Faith Healer by Brian Friel
Bristol Old Vic theatre
Hong Kong Arts Festival, March 2
Shouson Theatre, HK Arts Centre
Four monologues may not fit everyone’s notion of an evening of excellent theatre, yet this mesmerising production shines because of the quality of the writing, acting and directing.
Frank Hardy (Paul Hickey), the faith healer of the title, opens and closes the drama by Irish playwright Brian Friel. His wife Grace (Kathy Kiera Clarke) and manager (Richard Bremmer) complete a quartet of versions of reality.
It was enthralling to watch these quality actors. As Hickey said in an after-show chat, what actor can resist the chance to have an audience to himself for upwards of an hour?
All three actors approached their craft differently yet superbly. Hickey showed controlled energy and passion. Clarke exuded raw emotion while Bremmer was more conversational and quietly intellectual.
Bremmer wears a tatty smoking jacket with stained lapels, the middle button missing from his grimy cardigan. He is an old man living on memories and beer. This is an actor on top of his game. He knows how to use pauses; at one point he pours a beer and then savours it for what seems like an eternity before speaking.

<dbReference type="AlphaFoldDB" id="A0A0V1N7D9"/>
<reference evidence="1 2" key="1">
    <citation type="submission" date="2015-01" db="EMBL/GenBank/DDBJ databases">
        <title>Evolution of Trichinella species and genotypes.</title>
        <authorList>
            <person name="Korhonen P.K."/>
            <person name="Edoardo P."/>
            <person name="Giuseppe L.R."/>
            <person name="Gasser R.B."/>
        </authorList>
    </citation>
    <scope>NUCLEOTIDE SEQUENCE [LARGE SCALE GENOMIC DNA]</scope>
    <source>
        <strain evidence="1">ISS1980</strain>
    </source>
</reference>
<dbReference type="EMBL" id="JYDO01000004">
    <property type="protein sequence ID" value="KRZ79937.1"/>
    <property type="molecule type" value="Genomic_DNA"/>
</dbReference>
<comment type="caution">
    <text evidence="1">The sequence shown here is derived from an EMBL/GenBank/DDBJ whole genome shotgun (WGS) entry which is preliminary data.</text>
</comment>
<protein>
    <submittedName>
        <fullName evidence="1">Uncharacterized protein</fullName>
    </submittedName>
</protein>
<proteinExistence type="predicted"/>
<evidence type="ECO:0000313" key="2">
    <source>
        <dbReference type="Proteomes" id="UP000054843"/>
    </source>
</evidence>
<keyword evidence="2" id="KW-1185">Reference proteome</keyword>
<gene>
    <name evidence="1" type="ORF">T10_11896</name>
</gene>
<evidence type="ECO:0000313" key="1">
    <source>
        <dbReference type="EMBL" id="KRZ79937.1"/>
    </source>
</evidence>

Clarke was edgy and agitated, her tense body show the intensity of her anguish and depression. It would spoil the plot to explain the origins of those emotions. She connects with the audience, appealing to them in her grief. Her anguish sustains the rhythm of the play.
Hickey relates the story of the faith healer who tours remote villages of the British Isles with grim objectivity and a touch of sardonic humour.
It was an evening of confessional theatre: Conspiratorial conversations with the audience, taking us into their confidence like intimate friends. As director Simon Godwin said after the performance, the audience is the fourth character in the play.
The characters continually chant a mantra of Welsh and Irish village names, an incantation of towns that seems to sustain them. The play shows how people use words to explain away trauma and deal with grief through storytelling. From these jumbled offerings we the audience must construct a version of the truth.
Go see this play to experience real drama, not the staged pap of cinema or television.
Published in the South China Morning Post, 5 March 2012, C2, under the headline “A certain cure for those tired of the conventional”.